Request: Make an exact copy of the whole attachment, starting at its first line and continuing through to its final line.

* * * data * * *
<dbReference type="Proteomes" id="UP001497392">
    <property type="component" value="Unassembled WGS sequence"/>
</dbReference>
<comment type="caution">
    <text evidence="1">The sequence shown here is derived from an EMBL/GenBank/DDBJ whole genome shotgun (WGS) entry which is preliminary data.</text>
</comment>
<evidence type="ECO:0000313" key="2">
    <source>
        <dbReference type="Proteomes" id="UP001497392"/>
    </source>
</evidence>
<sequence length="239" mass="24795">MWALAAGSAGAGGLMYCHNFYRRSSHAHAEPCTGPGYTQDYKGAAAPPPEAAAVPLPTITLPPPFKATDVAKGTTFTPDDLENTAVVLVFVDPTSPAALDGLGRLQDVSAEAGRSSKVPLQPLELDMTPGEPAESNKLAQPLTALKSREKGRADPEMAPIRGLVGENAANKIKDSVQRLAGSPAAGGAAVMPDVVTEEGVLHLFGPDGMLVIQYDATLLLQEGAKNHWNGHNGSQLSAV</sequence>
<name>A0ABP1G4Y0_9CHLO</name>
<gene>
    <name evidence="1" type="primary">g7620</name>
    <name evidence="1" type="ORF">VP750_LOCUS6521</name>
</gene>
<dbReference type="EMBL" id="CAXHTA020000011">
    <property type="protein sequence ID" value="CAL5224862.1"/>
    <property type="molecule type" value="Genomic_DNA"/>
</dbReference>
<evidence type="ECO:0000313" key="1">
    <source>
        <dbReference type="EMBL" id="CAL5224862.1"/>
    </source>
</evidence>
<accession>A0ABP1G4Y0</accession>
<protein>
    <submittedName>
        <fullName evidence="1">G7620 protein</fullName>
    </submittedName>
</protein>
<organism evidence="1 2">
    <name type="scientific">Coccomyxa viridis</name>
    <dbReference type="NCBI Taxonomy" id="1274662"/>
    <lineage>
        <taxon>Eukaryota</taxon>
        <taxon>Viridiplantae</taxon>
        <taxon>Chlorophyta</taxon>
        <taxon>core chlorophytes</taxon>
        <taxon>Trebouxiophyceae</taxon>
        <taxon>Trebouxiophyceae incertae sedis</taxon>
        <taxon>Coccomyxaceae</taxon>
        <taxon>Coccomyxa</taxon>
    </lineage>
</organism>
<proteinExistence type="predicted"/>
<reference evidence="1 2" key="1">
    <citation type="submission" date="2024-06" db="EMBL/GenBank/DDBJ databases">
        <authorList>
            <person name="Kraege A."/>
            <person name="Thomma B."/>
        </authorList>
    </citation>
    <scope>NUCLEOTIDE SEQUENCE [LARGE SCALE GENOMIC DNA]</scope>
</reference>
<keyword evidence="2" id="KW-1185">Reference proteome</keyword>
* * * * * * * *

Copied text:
<dbReference type="Proteomes" id="UP001497392">
    <property type="component" value="Unassembled WGS sequence"/>
</dbReference>
<comment type="caution">
    <text evidence="1">The sequence shown here is derived from an EMBL/GenBank/DDBJ whole genome shotgun (WGS) entry which is preliminary data.</text>
</comment>
<evidence type="ECO:0000313" key="2">
    <source>
        <dbReference type="Proteomes" id="UP001497392"/>
    </source>
</evidence>
<sequence length="239" mass="24795">MWALAAGSAGAGGLMYCHNFYRRSSHAHAEPCTGPGYTQDYKGAAAPPPEAAAVPLPTITLPPPFKATDVAKGTTFTPDDLENTAVVLVFVDPTSPAALDGLGRLQDVSAEAGRSSKVPLQPLELDMTPGEPAESNKLAQPLTALKSREKGRADPEMAPIRGLVGENAANKIKDSVQRLAGSPAAGGAAVMPDVVTEEGVLHLFGPDGMLVIQYDATLLLQEGAKNHWNGHNGSQLSAV</sequence>
<name>A0ABP1G4Y0_9CHLO</name>
<gene>
    <name evidence="1" type="primary">g7620</name>
    <name evidence="1" type="ORF">VP750_LOCUS6521</name>
</gene>
<dbReference type="EMBL" id="CAXHTA020000011">
    <property type="protein sequence ID" value="CAL5224862.1"/>
    <property type="molecule type" value="Genomic_DNA"/>
</dbReference>
<evidence type="ECO:0000313" key="1">
    <source>
        <dbReference type="EMBL" id="CAL5224862.1"/>
    </source>
</evidence>
<accession>A0ABP1G4Y0</accession>
<protein>
    <submittedName>
        <fullName evidence="1">G7620 protein</fullName>
    </submittedName>
</protein>
<organism evidence="1 2">
    <name type="scientific">Coccomyxa viridis</name>
    <dbReference type="NCBI Taxonomy" id="1274662"/>
    <lineage>
        <taxon>Eukaryota</taxon>
        <taxon>Viridiplantae</taxon>
        <taxon>Chlorophyta</taxon>
        <taxon>core chlorophytes</taxon>
        <taxon>Trebouxiophyceae</taxon>
        <taxon>Trebouxiophyceae incertae sedis</taxon>
        <taxon>Coccomyxaceae</taxon>
        <taxon>Coccomyxa</taxon>
    </lineage>
</organism>
<proteinExistence type="predicted"/>
<reference evidence="1 2" key="1">
    <citation type="submission" date="2024-06" db="EMBL/GenBank/DDBJ databases">
        <authorList>
            <person name="Kraege A."/>
            <person name="Thomma B."/>
        </authorList>
    </citation>
    <scope>NUCLEOTIDE SEQUENCE [LARGE SCALE GENOMIC DNA]</scope>
</reference>
<keyword evidence="2" id="KW-1185">Reference proteome</keyword>